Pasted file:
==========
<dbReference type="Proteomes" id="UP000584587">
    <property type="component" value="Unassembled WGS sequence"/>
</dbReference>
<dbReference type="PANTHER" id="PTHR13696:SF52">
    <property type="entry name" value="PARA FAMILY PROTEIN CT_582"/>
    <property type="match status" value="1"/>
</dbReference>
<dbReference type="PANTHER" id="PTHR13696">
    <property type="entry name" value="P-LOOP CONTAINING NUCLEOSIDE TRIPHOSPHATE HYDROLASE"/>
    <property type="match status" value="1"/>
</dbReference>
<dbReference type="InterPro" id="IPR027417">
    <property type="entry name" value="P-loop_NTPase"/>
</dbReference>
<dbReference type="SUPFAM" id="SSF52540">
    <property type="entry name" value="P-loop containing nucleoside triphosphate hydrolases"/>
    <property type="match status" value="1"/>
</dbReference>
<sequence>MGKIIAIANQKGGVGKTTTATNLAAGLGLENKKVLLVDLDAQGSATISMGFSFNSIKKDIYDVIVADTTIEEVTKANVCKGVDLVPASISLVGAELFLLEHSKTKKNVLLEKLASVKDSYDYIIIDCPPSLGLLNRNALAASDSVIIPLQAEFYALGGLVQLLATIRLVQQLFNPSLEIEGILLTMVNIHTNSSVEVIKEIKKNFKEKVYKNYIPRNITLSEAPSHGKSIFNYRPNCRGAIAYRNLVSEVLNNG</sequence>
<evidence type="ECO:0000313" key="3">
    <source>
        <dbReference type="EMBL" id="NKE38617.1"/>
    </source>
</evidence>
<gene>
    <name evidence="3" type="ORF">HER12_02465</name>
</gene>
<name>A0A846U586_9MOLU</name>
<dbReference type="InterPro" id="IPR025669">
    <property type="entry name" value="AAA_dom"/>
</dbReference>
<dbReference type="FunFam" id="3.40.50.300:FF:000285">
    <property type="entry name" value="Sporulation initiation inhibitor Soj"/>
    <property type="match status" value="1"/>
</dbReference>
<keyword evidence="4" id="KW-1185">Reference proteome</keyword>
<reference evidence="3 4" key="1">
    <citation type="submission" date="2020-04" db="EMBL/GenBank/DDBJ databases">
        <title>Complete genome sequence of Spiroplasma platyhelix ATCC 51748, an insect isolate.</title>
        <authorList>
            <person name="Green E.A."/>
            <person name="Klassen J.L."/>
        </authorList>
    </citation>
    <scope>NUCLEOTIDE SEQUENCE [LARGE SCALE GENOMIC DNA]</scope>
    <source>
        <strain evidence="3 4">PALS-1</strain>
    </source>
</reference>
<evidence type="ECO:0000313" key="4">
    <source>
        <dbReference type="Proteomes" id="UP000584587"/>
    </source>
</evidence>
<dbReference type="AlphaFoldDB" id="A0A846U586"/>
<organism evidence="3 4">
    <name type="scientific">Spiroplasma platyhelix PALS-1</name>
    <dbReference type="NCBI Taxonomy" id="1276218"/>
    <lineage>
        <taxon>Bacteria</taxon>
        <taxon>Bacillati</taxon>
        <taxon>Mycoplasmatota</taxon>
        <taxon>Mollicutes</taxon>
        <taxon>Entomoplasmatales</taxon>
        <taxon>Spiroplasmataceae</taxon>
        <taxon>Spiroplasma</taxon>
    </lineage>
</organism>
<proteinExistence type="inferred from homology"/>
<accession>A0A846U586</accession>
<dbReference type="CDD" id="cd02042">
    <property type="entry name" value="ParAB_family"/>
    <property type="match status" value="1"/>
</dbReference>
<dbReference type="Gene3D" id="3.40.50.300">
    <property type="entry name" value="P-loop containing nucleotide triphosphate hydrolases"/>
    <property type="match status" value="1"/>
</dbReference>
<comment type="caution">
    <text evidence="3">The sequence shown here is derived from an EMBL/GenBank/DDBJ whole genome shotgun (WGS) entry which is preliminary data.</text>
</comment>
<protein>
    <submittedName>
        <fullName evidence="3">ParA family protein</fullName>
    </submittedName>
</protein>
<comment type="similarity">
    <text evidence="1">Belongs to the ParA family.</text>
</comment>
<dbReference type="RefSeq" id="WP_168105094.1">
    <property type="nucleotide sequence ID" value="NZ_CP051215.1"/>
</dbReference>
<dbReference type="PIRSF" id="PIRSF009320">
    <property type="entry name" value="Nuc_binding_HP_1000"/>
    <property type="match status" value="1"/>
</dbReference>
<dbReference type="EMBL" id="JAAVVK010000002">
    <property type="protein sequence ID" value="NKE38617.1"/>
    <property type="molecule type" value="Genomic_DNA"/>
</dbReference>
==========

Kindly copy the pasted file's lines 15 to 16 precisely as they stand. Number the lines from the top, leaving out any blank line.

<dbReference type="SUPFAM" id="SSF52540">
    <property type="entry name" value="P-loop containing nucleoside triphosphate hydrolases"/>